Jurgita Lapienytė Chief Editor of Cybernews writes about their discovery of a 54Gb Aeroscope database held on an AWS server in America. That’s 90 million flights logged.
We knew Aeroscope was out in the wild, able to track most brands and used by several companies but did we know that the data from them became joined up?
Was this data from a single company with 66 Aeroscopes 53 of them in the USA?
I know one of you knows all the details of this, that’s the beauty of the sUAS News reader!
A good friend of sUAS News @d0tslash would love a copy of the data if you have access and Jurgita would like to know who the data belongs to.
This foreshadows data sets to come that will be collated by RID systems. RID is much much much cheaper and easier to decode. It’s an open standard.
For many years aviation regulators ruled the roost when it came to knowing where many aircraft were.
They owned the big expensive massive infrastructure required, radar systems.
The first primary, is just a signal bounced back from something metal and then secondary a small code added to identify the track and altitude. This is a very simplified explanation.
Then back in the last century folks started discussing creating a better system that would not require big rotating radar heads but just receivers. Taking advantage of new-fangled GPS to transmit aircraft position heading and altitude. Big companies were then able to sell some new receiver infrastructure on the ground. Hooray radar and new receiver sales ka-ching.
What was not foreseen was the rise of single-board computers, in particular the Raspberry Pi and SDR software-defined radios. One each of those clever coders and you have what was sold to regulators for millions of dollars for hundreds of dollars. Yes, it’s not as sensitive but because of its low cost, it scales much faster than government systems.
This is how services like FlightAware and FlightRadar24 came into being. They now sell their data to airports to drive flight status display boards and to companies, so they can keep a handle on their aircraft. It is very clever. Very low cost and now has much better coverage than official multimillion-dollar systems.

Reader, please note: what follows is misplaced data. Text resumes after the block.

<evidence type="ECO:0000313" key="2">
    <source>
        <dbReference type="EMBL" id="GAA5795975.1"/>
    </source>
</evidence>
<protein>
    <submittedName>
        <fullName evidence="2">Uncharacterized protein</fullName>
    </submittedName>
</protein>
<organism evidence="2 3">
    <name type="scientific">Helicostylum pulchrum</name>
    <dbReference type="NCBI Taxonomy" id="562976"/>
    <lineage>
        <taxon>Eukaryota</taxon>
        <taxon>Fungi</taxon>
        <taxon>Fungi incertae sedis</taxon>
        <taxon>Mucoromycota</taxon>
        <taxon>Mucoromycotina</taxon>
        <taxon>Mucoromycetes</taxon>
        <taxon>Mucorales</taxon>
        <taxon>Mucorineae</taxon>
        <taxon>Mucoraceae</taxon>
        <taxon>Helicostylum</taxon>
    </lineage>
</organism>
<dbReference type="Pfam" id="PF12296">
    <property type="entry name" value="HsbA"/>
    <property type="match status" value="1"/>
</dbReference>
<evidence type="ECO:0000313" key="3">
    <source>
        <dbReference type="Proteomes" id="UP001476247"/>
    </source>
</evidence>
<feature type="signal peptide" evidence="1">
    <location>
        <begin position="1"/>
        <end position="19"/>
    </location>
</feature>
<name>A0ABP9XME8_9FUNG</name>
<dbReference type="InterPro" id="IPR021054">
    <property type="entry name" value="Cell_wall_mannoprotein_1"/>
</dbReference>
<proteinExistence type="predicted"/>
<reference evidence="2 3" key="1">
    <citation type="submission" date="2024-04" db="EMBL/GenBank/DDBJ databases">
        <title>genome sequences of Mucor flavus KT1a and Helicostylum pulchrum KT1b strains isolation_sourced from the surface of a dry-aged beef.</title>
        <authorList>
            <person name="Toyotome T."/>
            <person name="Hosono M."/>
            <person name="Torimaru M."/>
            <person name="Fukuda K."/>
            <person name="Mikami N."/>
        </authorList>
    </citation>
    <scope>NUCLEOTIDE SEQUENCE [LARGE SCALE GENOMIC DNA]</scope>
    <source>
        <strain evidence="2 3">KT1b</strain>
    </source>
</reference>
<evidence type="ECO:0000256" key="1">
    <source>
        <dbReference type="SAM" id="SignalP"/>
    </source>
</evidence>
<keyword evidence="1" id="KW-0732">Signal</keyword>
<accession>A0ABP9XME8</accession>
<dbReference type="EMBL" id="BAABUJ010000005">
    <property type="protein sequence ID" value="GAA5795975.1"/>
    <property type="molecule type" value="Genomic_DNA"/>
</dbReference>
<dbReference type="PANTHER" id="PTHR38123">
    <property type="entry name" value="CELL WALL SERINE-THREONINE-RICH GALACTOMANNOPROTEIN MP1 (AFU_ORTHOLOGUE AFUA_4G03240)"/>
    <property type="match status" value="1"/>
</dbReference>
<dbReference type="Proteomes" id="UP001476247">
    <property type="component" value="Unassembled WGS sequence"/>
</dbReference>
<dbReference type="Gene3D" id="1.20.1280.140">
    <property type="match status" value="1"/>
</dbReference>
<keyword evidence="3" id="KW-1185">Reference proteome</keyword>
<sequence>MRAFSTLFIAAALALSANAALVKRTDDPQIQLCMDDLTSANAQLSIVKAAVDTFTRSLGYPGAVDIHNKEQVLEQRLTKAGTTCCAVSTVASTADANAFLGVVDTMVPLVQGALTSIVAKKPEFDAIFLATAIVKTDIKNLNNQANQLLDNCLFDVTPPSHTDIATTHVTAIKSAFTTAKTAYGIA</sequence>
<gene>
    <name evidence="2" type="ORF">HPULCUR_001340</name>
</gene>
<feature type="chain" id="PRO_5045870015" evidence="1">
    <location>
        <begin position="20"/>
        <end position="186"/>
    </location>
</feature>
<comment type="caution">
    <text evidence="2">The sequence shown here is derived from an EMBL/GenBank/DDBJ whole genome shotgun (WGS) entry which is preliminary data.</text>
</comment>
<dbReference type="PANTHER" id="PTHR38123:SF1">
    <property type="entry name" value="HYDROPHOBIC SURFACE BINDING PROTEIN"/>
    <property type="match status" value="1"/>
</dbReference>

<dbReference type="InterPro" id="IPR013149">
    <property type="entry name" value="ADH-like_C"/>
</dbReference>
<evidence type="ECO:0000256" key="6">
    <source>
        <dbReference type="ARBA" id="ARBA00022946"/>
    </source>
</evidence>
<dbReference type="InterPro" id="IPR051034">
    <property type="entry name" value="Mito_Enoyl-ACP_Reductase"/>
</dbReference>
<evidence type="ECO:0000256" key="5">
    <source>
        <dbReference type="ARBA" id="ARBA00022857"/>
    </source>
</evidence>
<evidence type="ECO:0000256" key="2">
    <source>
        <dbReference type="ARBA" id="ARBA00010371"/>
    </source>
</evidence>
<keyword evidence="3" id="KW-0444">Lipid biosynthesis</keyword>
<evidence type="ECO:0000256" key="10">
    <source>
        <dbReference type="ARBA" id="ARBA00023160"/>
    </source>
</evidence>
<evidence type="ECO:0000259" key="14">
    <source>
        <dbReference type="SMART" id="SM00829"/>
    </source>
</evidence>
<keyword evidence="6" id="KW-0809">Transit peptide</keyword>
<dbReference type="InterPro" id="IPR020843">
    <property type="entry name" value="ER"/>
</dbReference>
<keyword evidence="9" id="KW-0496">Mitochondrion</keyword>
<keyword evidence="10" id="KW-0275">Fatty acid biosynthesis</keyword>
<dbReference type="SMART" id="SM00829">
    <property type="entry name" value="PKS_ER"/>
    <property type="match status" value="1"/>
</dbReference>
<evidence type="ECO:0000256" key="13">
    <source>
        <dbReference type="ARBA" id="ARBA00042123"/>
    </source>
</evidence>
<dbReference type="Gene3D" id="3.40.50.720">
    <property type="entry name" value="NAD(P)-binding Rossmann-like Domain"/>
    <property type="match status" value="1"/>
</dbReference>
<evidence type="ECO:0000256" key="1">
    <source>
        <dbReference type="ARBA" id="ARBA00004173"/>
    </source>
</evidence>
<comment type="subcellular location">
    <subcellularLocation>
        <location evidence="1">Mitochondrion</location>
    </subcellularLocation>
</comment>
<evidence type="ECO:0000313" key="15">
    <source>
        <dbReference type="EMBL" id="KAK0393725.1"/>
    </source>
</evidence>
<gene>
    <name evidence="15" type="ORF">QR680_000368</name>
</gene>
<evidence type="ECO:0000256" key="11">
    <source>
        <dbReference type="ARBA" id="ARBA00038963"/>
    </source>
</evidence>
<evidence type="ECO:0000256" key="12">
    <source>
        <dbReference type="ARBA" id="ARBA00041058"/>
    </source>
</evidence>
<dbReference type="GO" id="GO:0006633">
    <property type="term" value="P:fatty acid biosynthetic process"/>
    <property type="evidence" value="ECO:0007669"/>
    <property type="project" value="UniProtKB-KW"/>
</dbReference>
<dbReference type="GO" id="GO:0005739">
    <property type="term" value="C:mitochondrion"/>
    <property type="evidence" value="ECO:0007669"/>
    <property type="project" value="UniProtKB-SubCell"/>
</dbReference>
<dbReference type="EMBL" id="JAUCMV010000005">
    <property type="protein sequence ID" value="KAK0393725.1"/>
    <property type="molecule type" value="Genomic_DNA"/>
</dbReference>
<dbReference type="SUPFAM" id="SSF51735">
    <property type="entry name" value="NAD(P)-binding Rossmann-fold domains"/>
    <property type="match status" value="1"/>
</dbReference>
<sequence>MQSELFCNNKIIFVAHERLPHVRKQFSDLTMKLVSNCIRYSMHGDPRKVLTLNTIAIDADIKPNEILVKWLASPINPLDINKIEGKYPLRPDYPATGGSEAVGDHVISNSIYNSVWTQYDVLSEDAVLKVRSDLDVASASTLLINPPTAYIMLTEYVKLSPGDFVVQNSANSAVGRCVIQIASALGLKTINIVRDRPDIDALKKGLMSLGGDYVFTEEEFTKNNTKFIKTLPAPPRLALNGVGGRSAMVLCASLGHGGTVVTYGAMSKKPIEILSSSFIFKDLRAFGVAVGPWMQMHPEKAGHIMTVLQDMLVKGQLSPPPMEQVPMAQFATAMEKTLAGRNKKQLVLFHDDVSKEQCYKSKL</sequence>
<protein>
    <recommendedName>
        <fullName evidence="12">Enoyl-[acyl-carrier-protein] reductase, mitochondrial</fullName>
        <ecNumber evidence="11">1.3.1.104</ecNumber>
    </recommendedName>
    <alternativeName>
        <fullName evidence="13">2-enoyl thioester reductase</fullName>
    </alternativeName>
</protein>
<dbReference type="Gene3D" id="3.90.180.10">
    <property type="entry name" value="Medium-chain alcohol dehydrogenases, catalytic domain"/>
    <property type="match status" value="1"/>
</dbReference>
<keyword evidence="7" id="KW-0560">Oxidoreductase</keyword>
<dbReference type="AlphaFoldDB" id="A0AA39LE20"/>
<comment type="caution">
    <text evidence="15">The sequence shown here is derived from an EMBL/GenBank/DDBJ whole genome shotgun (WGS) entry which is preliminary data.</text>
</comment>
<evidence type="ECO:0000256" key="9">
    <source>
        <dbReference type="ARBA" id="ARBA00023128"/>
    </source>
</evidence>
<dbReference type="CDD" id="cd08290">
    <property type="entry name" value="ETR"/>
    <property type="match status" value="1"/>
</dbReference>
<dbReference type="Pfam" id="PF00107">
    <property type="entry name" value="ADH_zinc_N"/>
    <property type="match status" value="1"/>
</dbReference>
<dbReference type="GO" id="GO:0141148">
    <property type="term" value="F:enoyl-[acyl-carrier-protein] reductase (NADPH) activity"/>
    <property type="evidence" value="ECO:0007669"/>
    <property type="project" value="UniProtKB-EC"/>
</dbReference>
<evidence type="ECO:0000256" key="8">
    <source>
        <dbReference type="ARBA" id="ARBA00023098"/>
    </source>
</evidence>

ADS-B is a horrible standard that is easily spoofed and does not really deserve to be in our drone digital sky.
Remote ID (RID) is very short-range, Bluetooth 5 and WiFi. But like the Raspberry Pi and ADS-B that problem can be mitigated with many many receivers.
Let us imagine we want to start capturing RID data for an entire city. Looking to hook some VC cash.
When we start out we chuck low-cost devices with a 400-metre range out into the wild, deploy 10 and realise it is going to take an age, we then buy better receivers and site them more appropriately and get the reception out to 750m and finally roof mount external antenna and all the way out to 1.5km.
It might look like this for Cincinnati.
We start selling data to LEO’s and Part 107 competitors so things are on the up and up and we make our ultimate receiver systems and get as far as 2km on a good day.
It’s become possible to cover a city at a great resolution for a lower cost than a single Aeroscope!
But blast this is the tech world and whilst we have been rushing the rollout of our receivers a competitor has found a way of leveraging a Bluetooth 5 mesh network that has become the latest and greatest big thing. Unlike LoRA the darling of mesh, BLE5 is built into phones so it was much easier to roll out. Hundreds of teenagers in Cincinnati are using the mesh to stop their parents from seeing their online chats and the coverage is vast. They have made sure there are paths to all the high schools.
ADS-B arrived as the great safety saviour of general aviation, and no thought at all was given to emerging technologies. It can be spoofed from simple COTS devices. I would bet that there is already firmware that does it for this.
The unintended consequences of RID and its collection of data have not been thought through.
Aviation regulators need to think long and hard, not having the wool pulled over their eyes by vendors who tell them things can never happen.
Can the range of Bluetooth 5 on a drone be imagined I wonder?
Oh and finally, remember the data was not leaked by DJI, it was an Aeroscope user. Another future security vector to think about.
Its a brave new world.